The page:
In late September 2014, the FTC announced its “Operation Full Disclosure” initiative, during which the agency sent warning letters to more than 60 companies addressing how the companies made disclosures in their respective ads. Our blog entry about Operation Full Disclosure is available here. The warning letters generally recommended that, among other things, disclosures be in a in a font size that is easy to read and at least as large as other fonts the advertiser uses to convey the claim. That recommendation appeared to be a departure from the “flexible performance standard” for disclosures traditionally embraced by the Commission under the FTC Act.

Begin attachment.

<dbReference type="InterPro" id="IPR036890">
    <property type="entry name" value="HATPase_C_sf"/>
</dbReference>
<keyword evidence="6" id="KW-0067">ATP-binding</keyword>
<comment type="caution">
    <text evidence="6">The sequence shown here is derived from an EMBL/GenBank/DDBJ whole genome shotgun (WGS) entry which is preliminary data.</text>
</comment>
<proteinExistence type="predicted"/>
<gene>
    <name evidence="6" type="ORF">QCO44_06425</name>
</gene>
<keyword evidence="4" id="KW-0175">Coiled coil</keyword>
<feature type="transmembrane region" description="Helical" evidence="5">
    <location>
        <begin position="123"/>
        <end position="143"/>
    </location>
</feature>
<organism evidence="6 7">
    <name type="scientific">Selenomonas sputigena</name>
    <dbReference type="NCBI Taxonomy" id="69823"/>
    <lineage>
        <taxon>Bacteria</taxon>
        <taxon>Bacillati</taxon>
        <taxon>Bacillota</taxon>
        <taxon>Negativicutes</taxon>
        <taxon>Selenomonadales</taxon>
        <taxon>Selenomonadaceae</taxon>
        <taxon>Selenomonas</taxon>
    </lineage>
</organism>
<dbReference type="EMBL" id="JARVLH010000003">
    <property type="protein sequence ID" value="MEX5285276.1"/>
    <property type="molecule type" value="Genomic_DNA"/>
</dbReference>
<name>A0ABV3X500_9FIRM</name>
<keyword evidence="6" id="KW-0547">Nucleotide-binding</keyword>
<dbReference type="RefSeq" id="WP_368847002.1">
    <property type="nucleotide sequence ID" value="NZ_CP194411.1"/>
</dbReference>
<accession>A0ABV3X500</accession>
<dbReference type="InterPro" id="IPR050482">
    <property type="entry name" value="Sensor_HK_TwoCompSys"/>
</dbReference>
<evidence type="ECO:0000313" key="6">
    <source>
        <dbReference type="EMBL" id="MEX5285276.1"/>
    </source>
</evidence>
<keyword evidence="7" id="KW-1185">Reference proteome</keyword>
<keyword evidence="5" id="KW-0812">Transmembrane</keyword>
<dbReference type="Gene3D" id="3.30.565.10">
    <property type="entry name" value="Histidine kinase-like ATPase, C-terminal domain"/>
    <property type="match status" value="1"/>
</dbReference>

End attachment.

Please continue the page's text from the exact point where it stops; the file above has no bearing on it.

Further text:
In response to a question raised during a December 1, 2014, American Bar Association webinar devoted to what advertisers need to know about making disclosures, however, the Commission clarified that, in fact, a disclosure made in print smaller than the size of the corresponding claim could be “clear and conspicuous.” In other words, using the same size font as the claim may be one way to make a disclosure clear and conspicuous, but it is not the only way. The traditional FTC flexible performance standard still applies.